Photo by Krista Zala, SLAC
Not many people would drop $5000 on a celebratory dinner for 25 friends at the Voodoo Lounge in Las Vegas, but that’s just what particle physicist Michael Binger did last August. Binger could well afford the tab: he’d just placed third in the 2006 World Series of Poker, walking away from the tables with a cool $4.1 million. Not bad for a few weeks’ work.
The World Series of Poker is a world-class event, and the No-Limit Texas Hold-Em Championship is the undisputed king of the competition, with more than 8700 people coughing up the requisite $10,000 buy-in in order to do battle over the course of several weeks. Eventually it comes down to nine players at the final table. Binger came into the finals ranked 8th, with just over $3 million in chips. Somehow he parleyed that into his impressive third-place finish against some of the best professional poker players in the world, including Jamie Gold, who won top honors and $12 million.
In reality, Binger’s “overnight success” was the culmination of years of practice–almost as many years as the 29-year-old spent earning his PhD. A love of physics came first. Binger was a hard-core Star Trek fan as a child, and avidly devoured popular science books in high school. He credits his high school physics teacher with encouraging his fledgling interest in the subject, and by graduation, “it was kind of a given” that he’d make physics his chosen career.
As for poker, Binger didn’t get serious about the game until he began his graduate studies in physics at Stanford Linear Accelerator Center (SLAC) under Stanley Brodsky. Binger’s research focused on quantum chromodynamics, supersymmetry, and the Higgs boson.
Binger started playing small-stakes games at local poker rooms in the Bay Area, then moved up to local $200 tournaments. Eventually he amassed a sufficient bankroll to compete in higher-stakes games, although for the 2003 WSOP, he stuck with the $1500 event. He played in the main event for the first time in 2005 and admits he performed horribly.
Binger’s passion for poker detracted a bit from his graduate studies: he did three years of graduate work, took a year off to play poker, then finished up his last three years. He admits that he might have finished sooner, and had a higher rate of publication, if he’d focused more on his research. But there was no quenching the poker fire. Two months after successfully defending his dissertation, he was back at the WSOP main event, and this time the gamble paid off.
There is unquestionably an element of statistics and probability involved in Texas Hold-‘Em, so Binger’s physics training came in handy, particularly when he was just starting out: “It was helpful to know the odds of getting dealt certain hands.” But he cautions against putting too much stock in the numbers, since poker is only partially about the math.
“It’s not solvable by a computer, and there’s not an exactly perfect model,” he told SEED magazine shortly after his WSOP success. “It’s based on an infinite number of variables. It’s not just the odds of having the best hand, drawing the best hand, the size of the pot, or other numerical factors.”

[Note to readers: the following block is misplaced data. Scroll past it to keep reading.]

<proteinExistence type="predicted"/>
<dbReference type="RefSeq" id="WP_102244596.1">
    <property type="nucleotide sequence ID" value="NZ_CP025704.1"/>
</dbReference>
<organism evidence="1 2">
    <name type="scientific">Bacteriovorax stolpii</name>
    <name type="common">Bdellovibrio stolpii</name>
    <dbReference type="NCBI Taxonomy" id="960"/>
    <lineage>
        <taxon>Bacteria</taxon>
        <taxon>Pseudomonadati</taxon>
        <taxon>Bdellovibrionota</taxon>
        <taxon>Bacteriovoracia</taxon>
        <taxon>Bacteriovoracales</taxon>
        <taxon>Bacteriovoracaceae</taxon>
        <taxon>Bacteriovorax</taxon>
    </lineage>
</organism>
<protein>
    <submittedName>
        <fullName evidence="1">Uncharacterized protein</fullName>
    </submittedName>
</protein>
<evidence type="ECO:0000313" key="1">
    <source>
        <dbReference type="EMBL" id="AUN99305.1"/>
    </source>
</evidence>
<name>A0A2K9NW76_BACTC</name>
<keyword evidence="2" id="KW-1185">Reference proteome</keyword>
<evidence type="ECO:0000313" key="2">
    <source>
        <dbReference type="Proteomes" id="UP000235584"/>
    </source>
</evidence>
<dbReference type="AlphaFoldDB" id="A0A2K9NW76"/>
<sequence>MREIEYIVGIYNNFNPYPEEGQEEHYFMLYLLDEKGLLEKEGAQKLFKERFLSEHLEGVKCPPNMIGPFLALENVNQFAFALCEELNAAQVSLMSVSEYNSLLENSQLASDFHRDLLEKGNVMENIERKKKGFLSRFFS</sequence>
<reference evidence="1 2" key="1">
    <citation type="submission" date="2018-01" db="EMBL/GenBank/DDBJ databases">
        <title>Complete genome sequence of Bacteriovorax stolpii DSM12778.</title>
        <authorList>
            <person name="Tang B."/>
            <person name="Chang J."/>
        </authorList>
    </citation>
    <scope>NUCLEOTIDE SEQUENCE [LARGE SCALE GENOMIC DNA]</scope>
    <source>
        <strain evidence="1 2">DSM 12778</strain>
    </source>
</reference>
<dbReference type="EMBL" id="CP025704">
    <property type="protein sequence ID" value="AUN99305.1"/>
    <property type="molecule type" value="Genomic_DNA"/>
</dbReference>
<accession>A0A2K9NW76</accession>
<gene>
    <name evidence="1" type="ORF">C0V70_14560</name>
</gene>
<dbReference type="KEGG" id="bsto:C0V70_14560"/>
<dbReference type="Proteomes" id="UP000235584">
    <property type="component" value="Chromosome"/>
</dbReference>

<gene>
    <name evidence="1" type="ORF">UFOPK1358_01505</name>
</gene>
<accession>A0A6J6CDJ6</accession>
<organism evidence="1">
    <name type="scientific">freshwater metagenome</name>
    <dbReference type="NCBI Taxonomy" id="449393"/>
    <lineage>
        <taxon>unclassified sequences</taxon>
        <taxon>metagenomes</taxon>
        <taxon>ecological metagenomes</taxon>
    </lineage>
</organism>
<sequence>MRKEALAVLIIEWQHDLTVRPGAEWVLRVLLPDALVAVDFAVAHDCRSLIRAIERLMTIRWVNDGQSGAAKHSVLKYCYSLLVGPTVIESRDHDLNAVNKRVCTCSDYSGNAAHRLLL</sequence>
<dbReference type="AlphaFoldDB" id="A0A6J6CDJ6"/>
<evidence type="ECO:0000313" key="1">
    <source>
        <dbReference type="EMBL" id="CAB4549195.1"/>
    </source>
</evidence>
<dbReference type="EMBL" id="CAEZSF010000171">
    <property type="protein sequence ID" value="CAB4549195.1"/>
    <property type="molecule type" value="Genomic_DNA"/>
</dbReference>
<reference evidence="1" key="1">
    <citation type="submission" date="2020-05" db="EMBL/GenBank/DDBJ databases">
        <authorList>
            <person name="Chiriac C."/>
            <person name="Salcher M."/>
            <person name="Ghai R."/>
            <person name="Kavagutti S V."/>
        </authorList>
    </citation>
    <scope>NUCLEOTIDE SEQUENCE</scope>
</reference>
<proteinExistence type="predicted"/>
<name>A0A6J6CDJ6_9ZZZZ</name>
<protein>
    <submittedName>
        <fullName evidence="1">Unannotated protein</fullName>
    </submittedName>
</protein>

Another key variable is Lady Luck. Every serious poker player has his or her share of “bad beat” stories. That’s what happens when you place a large bet holding the best starting hand, and yet still end up losing on the draw. The worst disappointment is getting “sucked out on the river”: when you’re ahead until the very last card is drawn, almost assured of victory, but your opponent beats the odds to make that gut-shot straight, beating out your three of a kind.
That’s exactly what happened to Binger during the 2006 WSOP competition. He had a day off before heading into the final round, and decided to play a few no-limit ring games in the host casino. He went all-in with a huge advantage over his opponent, and lost on the very last card. The pot size: $18,000. They agreed to run the cards again to see what would happen, and Binger’s opponent once again made the straight on the river. Binger estimates the odds of it happening twice in a row at 70 to 1. Still, he was philosophical about the loss, figuring he’d gotten his bad luck out of the way.
Not that he’s superstitious, mind you: “Your runs of luck will generally not be out of bounds with what the probability statistics say,” he insists. According to Binger, luck only reigns in the short term. Over the long term, the percentages hold sway. He keeps careful records of his own wins and losses, and insists he’s never had a losing year as a poker player. In fact, he has earned the majority of his income since 2002 from poker.
Binger’s strong showing at the WSOP gives him a healthy bankroll to play a few more big tournaments, but he hasn’t given up on physics entirely. He still has an office at SLAC, and eventually hopes to find a balance between physics research and poker. Ideally, he would like to do well enough at amassing poker winnings to conduct his theoretical research without having to scrounge for grant money. Then again, he could write his own book on poker strategy, or perhaps follow in the footsteps of poker champion Phil Gordon by hosting Celebrity Poker Showdown. His future could quite literally be in the cards